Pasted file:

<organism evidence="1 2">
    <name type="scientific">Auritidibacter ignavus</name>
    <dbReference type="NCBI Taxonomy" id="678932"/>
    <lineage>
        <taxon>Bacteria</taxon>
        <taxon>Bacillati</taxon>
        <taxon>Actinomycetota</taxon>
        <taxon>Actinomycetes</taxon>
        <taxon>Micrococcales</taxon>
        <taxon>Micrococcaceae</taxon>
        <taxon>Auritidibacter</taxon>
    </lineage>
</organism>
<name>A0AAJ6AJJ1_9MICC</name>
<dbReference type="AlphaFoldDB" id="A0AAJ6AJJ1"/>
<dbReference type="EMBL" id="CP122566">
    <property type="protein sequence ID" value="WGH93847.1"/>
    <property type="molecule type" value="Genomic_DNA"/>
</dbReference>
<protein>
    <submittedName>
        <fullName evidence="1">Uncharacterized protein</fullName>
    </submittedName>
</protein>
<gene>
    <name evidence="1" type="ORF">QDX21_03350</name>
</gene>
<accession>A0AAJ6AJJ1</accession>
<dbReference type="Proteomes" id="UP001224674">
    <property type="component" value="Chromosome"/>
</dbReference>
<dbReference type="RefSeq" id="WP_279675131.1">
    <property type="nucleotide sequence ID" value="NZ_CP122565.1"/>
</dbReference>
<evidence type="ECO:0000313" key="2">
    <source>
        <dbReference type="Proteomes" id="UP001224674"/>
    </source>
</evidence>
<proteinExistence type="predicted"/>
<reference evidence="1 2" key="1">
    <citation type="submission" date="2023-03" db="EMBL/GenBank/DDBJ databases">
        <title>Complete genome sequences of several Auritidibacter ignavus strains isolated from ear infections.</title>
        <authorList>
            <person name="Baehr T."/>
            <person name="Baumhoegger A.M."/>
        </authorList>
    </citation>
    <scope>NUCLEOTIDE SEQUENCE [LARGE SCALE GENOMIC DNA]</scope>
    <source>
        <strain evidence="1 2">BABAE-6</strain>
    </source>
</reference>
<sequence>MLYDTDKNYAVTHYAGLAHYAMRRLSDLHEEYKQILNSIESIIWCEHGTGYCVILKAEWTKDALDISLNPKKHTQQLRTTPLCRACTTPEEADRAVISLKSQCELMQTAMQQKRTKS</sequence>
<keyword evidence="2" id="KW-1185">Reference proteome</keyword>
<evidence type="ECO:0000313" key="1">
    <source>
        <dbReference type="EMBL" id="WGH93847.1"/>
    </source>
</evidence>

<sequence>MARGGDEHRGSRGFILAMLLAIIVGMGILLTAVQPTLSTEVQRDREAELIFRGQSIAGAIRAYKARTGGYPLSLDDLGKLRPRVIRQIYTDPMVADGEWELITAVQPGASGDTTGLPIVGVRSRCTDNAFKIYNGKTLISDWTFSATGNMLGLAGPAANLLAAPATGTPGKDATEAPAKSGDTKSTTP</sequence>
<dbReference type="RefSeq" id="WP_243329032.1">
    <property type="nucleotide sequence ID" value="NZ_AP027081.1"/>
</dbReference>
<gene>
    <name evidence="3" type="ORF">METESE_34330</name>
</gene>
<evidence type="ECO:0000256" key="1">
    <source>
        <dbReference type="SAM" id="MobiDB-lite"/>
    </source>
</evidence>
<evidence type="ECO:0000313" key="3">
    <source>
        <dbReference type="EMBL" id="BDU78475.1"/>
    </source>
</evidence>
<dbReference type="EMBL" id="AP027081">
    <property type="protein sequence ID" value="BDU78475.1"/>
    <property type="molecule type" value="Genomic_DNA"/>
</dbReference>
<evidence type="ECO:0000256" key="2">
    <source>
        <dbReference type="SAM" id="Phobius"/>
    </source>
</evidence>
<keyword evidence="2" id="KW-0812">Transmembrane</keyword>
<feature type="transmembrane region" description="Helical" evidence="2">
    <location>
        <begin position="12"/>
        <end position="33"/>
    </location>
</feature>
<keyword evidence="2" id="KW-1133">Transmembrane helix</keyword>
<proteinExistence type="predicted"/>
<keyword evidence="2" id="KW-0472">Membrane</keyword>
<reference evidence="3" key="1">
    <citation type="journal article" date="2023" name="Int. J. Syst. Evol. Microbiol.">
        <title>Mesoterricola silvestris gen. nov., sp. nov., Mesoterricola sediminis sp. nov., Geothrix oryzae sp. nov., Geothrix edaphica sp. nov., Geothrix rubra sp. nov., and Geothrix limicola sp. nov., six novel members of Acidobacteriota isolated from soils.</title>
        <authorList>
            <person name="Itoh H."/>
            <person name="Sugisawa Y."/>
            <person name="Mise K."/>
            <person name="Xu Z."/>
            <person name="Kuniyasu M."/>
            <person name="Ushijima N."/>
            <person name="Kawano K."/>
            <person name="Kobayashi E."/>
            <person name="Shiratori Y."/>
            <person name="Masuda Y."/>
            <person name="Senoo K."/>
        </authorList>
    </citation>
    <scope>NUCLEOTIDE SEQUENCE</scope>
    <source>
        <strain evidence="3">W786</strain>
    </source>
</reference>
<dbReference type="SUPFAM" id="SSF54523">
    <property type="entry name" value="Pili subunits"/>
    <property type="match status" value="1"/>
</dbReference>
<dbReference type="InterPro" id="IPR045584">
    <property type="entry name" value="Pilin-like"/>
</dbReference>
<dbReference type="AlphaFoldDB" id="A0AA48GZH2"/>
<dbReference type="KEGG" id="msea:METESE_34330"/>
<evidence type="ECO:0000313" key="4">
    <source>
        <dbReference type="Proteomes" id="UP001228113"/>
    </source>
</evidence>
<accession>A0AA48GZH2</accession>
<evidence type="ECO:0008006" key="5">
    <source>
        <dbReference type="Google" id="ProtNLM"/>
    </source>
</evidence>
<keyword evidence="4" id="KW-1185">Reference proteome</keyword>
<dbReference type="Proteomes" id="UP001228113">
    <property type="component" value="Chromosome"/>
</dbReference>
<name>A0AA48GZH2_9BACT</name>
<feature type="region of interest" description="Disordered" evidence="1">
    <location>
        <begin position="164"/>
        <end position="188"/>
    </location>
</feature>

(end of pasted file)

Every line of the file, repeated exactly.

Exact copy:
<organism evidence="1 2">
    <name type="scientific">Auritidibacter ignavus</name>
    <dbReference type="NCBI Taxonomy" id="678932"/>
    <lineage>
        <taxon>Bacteria</taxon>
        <taxon>Bacillati</taxon>
        <taxon>Actinomycetota</taxon>
        <taxon>Actinomycetes</taxon>
        <taxon>Micrococcales</taxon>
        <taxon>Micrococcaceae</taxon>
        <taxon>Auritidibacter</taxon>
    </lineage>
</organism>
<name>A0AAJ6AJJ1_9MICC</name>
<dbReference type="AlphaFoldDB" id="A0AAJ6AJJ1"/>
<dbReference type="EMBL" id="CP122566">
    <property type="protein sequence ID" value="WGH93847.1"/>
    <property type="molecule type" value="Genomic_DNA"/>
</dbReference>
<protein>
    <submittedName>
        <fullName evidence="1">Uncharacterized protein</fullName>
    </submittedName>
</protein>
<gene>
    <name evidence="1" type="ORF">QDX21_03350</name>
</gene>
<accession>A0AAJ6AJJ1</accession>
<dbReference type="Proteomes" id="UP001224674">
    <property type="component" value="Chromosome"/>
</dbReference>
<dbReference type="RefSeq" id="WP_279675131.1">
    <property type="nucleotide sequence ID" value="NZ_CP122565.1"/>
</dbReference>
<evidence type="ECO:0000313" key="2">
    <source>
        <dbReference type="Proteomes" id="UP001224674"/>
    </source>
</evidence>
<proteinExistence type="predicted"/>
<reference evidence="1 2" key="1">
    <citation type="submission" date="2023-03" db="EMBL/GenBank/DDBJ databases">
        <title>Complete genome sequences of several Auritidibacter ignavus strains isolated from ear infections.</title>
        <authorList>
            <person name="Baehr T."/>
            <person name="Baumhoegger A.M."/>
        </authorList>
    </citation>
    <scope>NUCLEOTIDE SEQUENCE [LARGE SCALE GENOMIC DNA]</scope>
    <source>
        <strain evidence="1 2">BABAE-6</strain>
    </source>
</reference>
<sequence>MLYDTDKNYAVTHYAGLAHYAMRRLSDLHEEYKQILNSIESIIWCEHGTGYCVILKAEWTKDALDISLNPKKHTQQLRTTPLCRACTTPEEADRAVISLKSQCELMQTAMQQKRTKS</sequence>
<keyword evidence="2" id="KW-1185">Reference proteome</keyword>
<evidence type="ECO:0000313" key="1">
    <source>
        <dbReference type="EMBL" id="WGH93847.1"/>
    </source>
</evidence>

<sequence>MARGGDEHRGSRGFILAMLLAIIVGMGILLTAVQPTLSTEVQRDREAELIFRGQSIAGAIRAYKARTGGYPLSLDDLGKLRPRVIRQIYTDPMVADGEWELITAVQPGASGDTTGLPIVGVRSRCTDNAFKIYNGKTLISDWTFSATGNMLGLAGPAANLLAAPATGTPGKDATEAPAKSGDTKSTTP</sequence>
<dbReference type="RefSeq" id="WP_243329032.1">
    <property type="nucleotide sequence ID" value="NZ_AP027081.1"/>
</dbReference>
<gene>
    <name evidence="3" type="ORF">METESE_34330</name>
</gene>
<evidence type="ECO:0000256" key="1">
    <source>
        <dbReference type="SAM" id="MobiDB-lite"/>
    </source>
</evidence>
<evidence type="ECO:0000313" key="3">
    <source>
        <dbReference type="EMBL" id="BDU78475.1"/>
    </source>
</evidence>
<dbReference type="EMBL" id="AP027081">
    <property type="protein sequence ID" value="BDU78475.1"/>
    <property type="molecule type" value="Genomic_DNA"/>
</dbReference>
<evidence type="ECO:0000256" key="2">
    <source>
        <dbReference type="SAM" id="Phobius"/>
    </source>
</evidence>
<keyword evidence="2" id="KW-0812">Transmembrane</keyword>
<feature type="transmembrane region" description="Helical" evidence="2">
    <location>
        <begin position="12"/>
        <end position="33"/>
    </location>
</feature>
<keyword evidence="2" id="KW-1133">Transmembrane helix</keyword>
<proteinExistence type="predicted"/>
<keyword evidence="2" id="KW-0472">Membrane</keyword>
<reference evidence="3" key="1">
    <citation type="journal article" date="2023" name="Int. J. Syst. Evol. Microbiol.">
        <title>Mesoterricola silvestris gen. nov., sp. nov., Mesoterricola sediminis sp. nov., Geothrix oryzae sp. nov., Geothrix edaphica sp. nov., Geothrix rubra sp. nov., and Geothrix limicola sp. nov., six novel members of Acidobacteriota isolated from soils.</title>
        <authorList>
            <person name="Itoh H."/>
            <person name="Sugisawa Y."/>
            <person name="Mise K."/>
            <person name="Xu Z."/>
            <person name="Kuniyasu M."/>
            <person name="Ushijima N."/>
            <person name="Kawano K."/>
            <person name="Kobayashi E."/>
            <person name="Shiratori Y."/>
            <person name="Masuda Y."/>
            <person name="Senoo K."/>
        </authorList>
    </citation>
    <scope>NUCLEOTIDE SEQUENCE</scope>
    <source>
        <strain evidence="3">W786</strain>
    </source>
</reference>
<dbReference type="SUPFAM" id="SSF54523">
    <property type="entry name" value="Pili subunits"/>
    <property type="match status" value="1"/>
</dbReference>
<dbReference type="InterPro" id="IPR045584">
    <property type="entry name" value="Pilin-like"/>
</dbReference>
<dbReference type="AlphaFoldDB" id="A0AA48GZH2"/>
<dbReference type="KEGG" id="msea:METESE_34330"/>
<evidence type="ECO:0000313" key="4">
    <source>
        <dbReference type="Proteomes" id="UP001228113"/>
    </source>
</evidence>
<accession>A0AA48GZH2</accession>
<evidence type="ECO:0008006" key="5">
    <source>
        <dbReference type="Google" id="ProtNLM"/>
    </source>
</evidence>
<keyword evidence="4" id="KW-1185">Reference proteome</keyword>
<dbReference type="Proteomes" id="UP001228113">
    <property type="component" value="Chromosome"/>
</dbReference>
<name>A0AA48GZH2_9BACT</name>
<feature type="region of interest" description="Disordered" evidence="1">
    <location>
        <begin position="164"/>
        <end position="188"/>
    </location>
</feature>